Presumption of guilt

Presumption of innocence does not apply to Donald Trump. He is to be presumed guilty until proven guilty. Even if he is proved innocent, we should probably continue to presume him guilty, just as a precaution. Trump never looks more guilty than when he is protesting his innocence. He’s like the guy sprawled in the gutter wearing only what you like to think is his own vomit but insisting that he’s not drunk. The more sober he says he is, the more inebriated he seems. Even if there is a perfectly innocent explanation for his predicament that doesn’t involve consumption of ill-advised quantities of alcohol, you’re still going to entertain the suspicion that he’s very, very pished.

Trump is prostrate in the political gutter, awash with lies and deceit, proclaiming his honesty and sincerity in a manner that makes him less believable with every utterance.

Two examples of his dishonesty stand out. The first is when he insists that US corporations have no interest in “the NHS”. Even if that predatory interest was not as evident as I have previously pointed out (https://peterabell.scot/2019/11/27/preparing-the-hyena-feast/), we know that he is now contradicting an earlier statement when he was quite explicit about US trade negotiators setting their sights on “the NHS”. Plus we have the recently revealed documents which confirm that “the NHS” is very much on the table.

Trump is lying.

The second lie is evident when you ask why Trump is telling the first lie. He has previously been far from reticent about the fact that US corporate hyenas regard “the NHS” as a juicy bit of prey. Why is he now saying that “the NHS” is so unpalatable even those corporate hyenas aren’t tempted. Could it be that he has been asked to say this by his British hosts? Might he have been nobbled?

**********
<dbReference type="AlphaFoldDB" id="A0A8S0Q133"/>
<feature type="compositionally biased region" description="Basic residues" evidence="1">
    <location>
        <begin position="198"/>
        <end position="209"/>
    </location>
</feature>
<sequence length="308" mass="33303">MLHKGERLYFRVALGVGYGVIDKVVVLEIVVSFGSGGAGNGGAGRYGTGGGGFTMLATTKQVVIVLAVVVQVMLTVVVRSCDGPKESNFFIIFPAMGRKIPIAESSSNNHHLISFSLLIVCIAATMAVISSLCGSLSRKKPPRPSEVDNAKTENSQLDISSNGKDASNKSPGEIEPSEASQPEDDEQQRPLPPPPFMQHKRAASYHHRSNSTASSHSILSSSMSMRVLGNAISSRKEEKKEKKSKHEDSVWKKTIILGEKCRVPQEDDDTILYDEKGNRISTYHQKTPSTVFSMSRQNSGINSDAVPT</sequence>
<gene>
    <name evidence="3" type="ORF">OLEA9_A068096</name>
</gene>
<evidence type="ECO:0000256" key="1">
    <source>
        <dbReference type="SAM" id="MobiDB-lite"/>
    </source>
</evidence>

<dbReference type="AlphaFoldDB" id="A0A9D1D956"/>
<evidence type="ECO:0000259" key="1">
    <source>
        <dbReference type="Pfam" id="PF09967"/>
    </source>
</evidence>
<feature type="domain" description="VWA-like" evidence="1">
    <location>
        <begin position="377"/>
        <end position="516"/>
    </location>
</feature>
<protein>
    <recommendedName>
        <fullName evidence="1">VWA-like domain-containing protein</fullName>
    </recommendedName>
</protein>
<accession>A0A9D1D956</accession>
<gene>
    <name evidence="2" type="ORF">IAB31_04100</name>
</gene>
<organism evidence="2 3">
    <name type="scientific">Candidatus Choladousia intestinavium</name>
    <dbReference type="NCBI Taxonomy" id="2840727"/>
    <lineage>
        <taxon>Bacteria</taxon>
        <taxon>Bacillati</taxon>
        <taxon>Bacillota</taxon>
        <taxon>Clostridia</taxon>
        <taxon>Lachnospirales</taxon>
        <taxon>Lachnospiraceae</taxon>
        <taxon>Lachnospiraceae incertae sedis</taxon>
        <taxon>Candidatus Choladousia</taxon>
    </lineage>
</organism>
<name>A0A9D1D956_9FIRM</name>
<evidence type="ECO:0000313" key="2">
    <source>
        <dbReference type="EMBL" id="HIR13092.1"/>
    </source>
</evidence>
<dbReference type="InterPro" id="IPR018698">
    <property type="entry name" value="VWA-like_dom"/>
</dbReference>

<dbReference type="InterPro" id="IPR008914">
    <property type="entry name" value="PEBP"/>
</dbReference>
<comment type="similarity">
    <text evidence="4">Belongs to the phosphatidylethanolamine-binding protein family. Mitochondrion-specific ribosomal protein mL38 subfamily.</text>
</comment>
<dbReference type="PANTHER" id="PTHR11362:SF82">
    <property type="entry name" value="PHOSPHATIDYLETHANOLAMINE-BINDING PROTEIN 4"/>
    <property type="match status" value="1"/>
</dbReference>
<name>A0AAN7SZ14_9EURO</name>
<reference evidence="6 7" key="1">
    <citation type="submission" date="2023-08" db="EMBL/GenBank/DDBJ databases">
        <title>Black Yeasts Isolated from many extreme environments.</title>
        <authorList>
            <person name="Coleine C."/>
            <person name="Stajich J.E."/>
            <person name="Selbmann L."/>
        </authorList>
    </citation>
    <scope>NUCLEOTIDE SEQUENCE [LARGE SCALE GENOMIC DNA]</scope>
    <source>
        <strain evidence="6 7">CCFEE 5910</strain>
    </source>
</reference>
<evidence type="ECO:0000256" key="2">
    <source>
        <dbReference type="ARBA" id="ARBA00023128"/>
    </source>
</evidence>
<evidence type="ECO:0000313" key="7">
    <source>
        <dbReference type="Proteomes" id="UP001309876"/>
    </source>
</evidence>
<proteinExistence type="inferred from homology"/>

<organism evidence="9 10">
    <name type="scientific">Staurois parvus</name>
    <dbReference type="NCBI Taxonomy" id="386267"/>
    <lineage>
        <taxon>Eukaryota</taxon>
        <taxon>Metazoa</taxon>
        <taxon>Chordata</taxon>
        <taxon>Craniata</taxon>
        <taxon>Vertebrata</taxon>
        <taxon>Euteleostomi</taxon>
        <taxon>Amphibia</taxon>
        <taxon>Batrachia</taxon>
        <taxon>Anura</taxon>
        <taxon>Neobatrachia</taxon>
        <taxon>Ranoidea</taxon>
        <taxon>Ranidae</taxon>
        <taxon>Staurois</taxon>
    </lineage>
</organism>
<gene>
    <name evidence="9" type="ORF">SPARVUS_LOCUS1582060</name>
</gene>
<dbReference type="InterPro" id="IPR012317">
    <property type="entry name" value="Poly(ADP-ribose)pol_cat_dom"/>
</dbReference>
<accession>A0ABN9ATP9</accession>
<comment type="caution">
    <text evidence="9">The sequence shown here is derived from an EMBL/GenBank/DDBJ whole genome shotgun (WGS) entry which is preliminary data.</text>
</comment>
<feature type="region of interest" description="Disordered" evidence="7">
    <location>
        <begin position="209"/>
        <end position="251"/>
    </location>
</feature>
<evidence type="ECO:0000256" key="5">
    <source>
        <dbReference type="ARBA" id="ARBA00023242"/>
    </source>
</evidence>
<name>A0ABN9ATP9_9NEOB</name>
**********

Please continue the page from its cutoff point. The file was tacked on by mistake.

It’s easy enough to imagine friend and fellow liar Boris Johnson having a quiet word in Trump’s ear, explaining that he was getting an increasingly hard ride on the issue of “the NHS” and, pretty please, could Donald help out his old Tory chums.

Trump has obliged. The nonsense about wanting nothing to do with “the NHS” is clearly intended to spike the guns of those warning about Tory plans to give US corporations unprecedented access as part of a desperately needed trade deal. Trump is interceding in the general election campaign on behalf of the Tories. Which is precisely what we would expect after he promised to stay out of it.



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2 thoughts on “Presumption of guilt

  1. “The NHS is not for sale” means that it is not as a whole going to be part of trade negotiations. Which means that its component parts are. If I sell my car for parts, when there is nothing left, I did not sell the whole car.

    Liked by 3 people

  2. “Might he have been nobbled?”

    That’s the first thing I automatically assumed to be the case. The truth, of course, is absolutely the opposite of what Trump says.

    Like De Pfeffel he says whatever needs to be said in order to get him through the day/interview/paragraph/sentence (delete as appropriate).

    And just like the bluffing, blustering, blonde buffoon in 10 Downing Street Trump lies because there are no consequences for him doing that.

    Liked by 3 people

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